Verious, the mobile component marketplace which launched out of TechCrunch Disrupt SF 2011, is today debuting a new service which it calls a “code recommendation engine” for developers. The service aggregates the code and content from 10,000-plus sources, including around 3 million dev and design resources. This means that the engine scours a much larger database than the 2,000 mobile app components Verious.com previously offered.
“Last fall, as we were refining our product roadmap, we spoke to a number of developers who told us that they were constantly searching for content to help accelerate their programming efforts – beyond pre-built components,” explains Verious founder and CEO Anil Pereira. He says that sometimes the content they were looking for was more for planning purposes, while other times it was to serve a more immediate need.
“These activities spanned mobile, web and all other platforms, and what we found in every case is that developers started by searching and then ended up with fourteen browser windows open with content from various sites to determine what was the best path forward to solve their immediate coding challenge,” Pereira says.
Pre-built mobile app components, like those that Verious today offers, were only one part of the equation, so developers would turn to Google search instead. Pereira says the company realized they could help fill this need, by bringing all programming content into one search service.
In fact, Google once served this very same vertical with its Code Search Engine, but announced back in 2011 that it would shut that service down. However, code.google.com still lives today, though others have reported encountering 404’s at times. Whatever Google’s intentions, it doesn’t sound like it will actively develop Code Search going forward. This has led developers to turn to several alternatives, many of which are listed here, and some which offer larger databases than what Verious does today. However, many of those services are focused on narrower verticals – like open source code, for example.
To build its new engine, Verious used APIs from sources like YouTube, Scribd, GitHub, Slideshare, Stack Overflow, and others, while also going after the long-tail of development and design-related content from blogs, online tutorials, and other niche programming sites.
The challenge in building such a resource wasn’t only the size of this database (as detailed above), but the other efforts that had to be made in order to scrub and normalize the search results, index listings, assign tags to content, and make the system capable of fetching new content from feed sources daily, while also being able to add new sources on a regular basis.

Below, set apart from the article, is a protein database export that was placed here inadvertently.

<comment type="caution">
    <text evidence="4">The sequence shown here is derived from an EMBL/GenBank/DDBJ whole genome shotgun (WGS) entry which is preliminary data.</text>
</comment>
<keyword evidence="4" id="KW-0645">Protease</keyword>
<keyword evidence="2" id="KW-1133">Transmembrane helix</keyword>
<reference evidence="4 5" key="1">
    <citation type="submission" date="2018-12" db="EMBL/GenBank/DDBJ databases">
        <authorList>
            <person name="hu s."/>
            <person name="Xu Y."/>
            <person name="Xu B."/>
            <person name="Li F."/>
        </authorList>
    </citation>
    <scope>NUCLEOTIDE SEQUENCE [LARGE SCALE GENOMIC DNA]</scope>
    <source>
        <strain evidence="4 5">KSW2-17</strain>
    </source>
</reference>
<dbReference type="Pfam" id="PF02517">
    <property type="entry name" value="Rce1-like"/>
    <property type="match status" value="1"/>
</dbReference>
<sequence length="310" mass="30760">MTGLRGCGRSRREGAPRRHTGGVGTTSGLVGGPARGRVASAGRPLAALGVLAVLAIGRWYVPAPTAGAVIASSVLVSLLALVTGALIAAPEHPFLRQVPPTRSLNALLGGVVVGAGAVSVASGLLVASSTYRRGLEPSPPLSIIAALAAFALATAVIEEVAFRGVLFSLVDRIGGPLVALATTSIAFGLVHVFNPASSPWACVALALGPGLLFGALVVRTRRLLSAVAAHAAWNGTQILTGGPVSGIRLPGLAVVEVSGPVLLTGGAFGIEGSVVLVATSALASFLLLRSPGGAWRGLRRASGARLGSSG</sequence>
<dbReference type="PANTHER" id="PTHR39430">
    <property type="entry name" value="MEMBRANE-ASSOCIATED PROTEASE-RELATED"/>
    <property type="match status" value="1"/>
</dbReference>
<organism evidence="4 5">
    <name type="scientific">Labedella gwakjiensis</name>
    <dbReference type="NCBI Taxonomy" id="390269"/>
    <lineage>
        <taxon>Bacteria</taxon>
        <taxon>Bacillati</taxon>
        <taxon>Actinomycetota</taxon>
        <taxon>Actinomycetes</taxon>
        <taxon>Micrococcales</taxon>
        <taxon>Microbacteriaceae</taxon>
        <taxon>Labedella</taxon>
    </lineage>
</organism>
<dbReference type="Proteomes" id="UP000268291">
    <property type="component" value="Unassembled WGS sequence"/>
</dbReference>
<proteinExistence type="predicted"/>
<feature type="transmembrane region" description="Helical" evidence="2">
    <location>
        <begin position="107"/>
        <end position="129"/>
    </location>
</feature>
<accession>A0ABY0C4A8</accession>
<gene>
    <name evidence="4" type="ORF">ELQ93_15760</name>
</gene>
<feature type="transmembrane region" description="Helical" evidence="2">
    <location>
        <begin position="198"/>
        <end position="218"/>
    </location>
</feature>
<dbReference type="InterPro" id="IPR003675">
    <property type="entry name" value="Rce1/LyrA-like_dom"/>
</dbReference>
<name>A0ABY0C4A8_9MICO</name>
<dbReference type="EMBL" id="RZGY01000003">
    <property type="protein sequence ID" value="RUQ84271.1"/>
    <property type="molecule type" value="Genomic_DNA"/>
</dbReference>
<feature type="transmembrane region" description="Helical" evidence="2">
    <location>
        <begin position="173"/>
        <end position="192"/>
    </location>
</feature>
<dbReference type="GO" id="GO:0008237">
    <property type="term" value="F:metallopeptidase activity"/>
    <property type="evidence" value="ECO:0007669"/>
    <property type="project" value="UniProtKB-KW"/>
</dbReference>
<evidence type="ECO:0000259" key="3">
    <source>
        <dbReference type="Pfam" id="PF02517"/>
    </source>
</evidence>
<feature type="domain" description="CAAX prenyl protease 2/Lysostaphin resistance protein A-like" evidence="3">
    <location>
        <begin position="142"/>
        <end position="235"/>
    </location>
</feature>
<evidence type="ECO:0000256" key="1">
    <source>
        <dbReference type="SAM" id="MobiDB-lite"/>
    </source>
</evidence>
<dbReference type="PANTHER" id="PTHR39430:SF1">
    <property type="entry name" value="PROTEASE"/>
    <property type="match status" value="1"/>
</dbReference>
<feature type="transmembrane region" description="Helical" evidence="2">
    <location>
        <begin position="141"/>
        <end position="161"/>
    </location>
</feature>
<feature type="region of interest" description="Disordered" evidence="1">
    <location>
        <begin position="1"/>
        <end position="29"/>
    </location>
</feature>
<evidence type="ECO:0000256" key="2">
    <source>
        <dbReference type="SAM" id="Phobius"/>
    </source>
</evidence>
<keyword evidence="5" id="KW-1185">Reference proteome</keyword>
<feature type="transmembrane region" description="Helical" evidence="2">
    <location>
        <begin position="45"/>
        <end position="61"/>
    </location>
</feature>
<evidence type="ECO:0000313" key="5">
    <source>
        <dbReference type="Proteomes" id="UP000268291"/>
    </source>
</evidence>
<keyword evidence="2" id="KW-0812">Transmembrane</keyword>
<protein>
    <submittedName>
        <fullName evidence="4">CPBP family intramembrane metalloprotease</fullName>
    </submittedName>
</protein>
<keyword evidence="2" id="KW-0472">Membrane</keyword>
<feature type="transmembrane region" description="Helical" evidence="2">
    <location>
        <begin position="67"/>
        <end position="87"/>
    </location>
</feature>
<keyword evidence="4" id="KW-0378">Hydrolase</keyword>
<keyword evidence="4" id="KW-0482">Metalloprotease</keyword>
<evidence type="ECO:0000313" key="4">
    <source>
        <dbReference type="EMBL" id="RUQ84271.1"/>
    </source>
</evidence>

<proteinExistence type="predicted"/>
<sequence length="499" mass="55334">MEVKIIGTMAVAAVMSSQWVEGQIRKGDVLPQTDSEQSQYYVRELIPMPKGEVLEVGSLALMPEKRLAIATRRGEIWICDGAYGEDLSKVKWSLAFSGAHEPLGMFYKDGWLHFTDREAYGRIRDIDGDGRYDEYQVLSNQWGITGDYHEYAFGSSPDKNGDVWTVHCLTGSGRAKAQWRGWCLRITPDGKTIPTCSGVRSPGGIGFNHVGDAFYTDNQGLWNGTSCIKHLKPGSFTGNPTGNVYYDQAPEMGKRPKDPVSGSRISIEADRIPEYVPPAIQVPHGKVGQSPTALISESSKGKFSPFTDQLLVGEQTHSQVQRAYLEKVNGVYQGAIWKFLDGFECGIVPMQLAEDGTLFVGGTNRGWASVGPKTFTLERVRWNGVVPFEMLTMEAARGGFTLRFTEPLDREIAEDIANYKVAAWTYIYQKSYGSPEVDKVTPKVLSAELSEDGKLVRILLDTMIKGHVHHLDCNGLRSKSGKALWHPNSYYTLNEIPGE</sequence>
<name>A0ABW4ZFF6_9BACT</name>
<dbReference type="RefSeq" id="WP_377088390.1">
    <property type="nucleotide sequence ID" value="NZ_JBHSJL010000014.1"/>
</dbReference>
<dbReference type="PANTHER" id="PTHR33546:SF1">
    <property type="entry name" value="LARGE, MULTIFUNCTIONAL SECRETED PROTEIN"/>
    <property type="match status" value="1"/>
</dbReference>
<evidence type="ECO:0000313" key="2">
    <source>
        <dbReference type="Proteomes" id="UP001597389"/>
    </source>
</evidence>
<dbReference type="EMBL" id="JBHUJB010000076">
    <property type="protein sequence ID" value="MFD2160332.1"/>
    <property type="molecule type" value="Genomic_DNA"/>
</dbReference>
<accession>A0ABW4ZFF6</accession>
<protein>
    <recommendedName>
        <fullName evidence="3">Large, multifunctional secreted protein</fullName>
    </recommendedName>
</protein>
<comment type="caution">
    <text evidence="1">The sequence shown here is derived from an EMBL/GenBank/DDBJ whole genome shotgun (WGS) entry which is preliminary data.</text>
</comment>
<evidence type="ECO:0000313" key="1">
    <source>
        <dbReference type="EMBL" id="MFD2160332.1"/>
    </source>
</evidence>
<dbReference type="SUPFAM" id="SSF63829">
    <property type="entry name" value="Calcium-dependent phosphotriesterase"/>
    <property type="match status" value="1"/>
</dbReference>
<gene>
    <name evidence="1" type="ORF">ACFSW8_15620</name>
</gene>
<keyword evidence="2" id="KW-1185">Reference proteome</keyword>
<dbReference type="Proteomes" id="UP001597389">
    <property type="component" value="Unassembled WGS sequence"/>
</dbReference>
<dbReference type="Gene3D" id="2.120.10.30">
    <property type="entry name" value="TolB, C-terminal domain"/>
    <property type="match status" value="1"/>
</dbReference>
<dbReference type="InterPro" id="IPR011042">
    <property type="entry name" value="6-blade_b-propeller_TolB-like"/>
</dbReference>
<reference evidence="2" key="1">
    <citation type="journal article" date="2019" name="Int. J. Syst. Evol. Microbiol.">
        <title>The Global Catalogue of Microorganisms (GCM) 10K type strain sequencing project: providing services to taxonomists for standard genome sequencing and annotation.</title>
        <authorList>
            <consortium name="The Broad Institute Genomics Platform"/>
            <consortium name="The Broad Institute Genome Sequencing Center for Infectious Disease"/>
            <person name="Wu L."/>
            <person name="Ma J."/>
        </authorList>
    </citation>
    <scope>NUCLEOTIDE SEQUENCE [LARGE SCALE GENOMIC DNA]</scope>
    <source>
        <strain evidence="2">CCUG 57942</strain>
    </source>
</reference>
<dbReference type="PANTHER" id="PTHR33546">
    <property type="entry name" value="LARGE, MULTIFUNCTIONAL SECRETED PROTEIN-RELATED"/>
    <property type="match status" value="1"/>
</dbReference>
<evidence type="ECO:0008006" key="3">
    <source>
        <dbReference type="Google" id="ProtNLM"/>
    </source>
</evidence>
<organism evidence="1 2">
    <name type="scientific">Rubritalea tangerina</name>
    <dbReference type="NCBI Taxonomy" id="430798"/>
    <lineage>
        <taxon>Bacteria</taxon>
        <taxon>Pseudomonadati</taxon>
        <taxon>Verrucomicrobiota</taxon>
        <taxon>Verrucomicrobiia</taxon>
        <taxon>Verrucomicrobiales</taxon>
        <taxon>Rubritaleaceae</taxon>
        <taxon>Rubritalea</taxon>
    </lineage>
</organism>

Because of the value the team saw in this type of research tool, Verious also made a key decision about the company, too: it decided to move beyond being a “mobile only” service, and instead attempt to include every possible programming language, platform and framework. Pereira says Verious now has over 170 of these.
The new product launched into private beta this December, allowing users to save items found in search results to their collection on Verious. These online collections can either be kept private, or shared with others on a developer’s team. Other content, such as personal links and bookmarks, can be saved to these collections, too.
The final piece was building the recommendation engine. This proprietary technology looks at several factors, including popularity, usage, downloads, views, followers, favorites, and/or ratings, etc., as well as how “finished” a code snippet may be.
“The closer a piece of content is to helping a developer find code they can use, the higher a weighting it is given,” Pereira explains. “Since every item has attributes that have it fall on a particular scale, we then translate each scale into a common scale and that is how we output ‘top 10′ recommendations for each query.”
Something of a by-product of all this work is another feature that works like an “About.me” page for developers. Because Verious had been pulling in blog and website feeds for the search engine, they were able to create developer profiles along the way, linking to all of a developer’s content and code-related activities on places like GitHub, YouTube, StackOverflow and more. Of the 200,000 active developers Verious has spotted, it has managed to manually create over 1,000 of these profiles to date, and is now automating the process for the rest.
The updated version of Verious.com, which has now been revamped to showcase its new focus, is live now for everyone.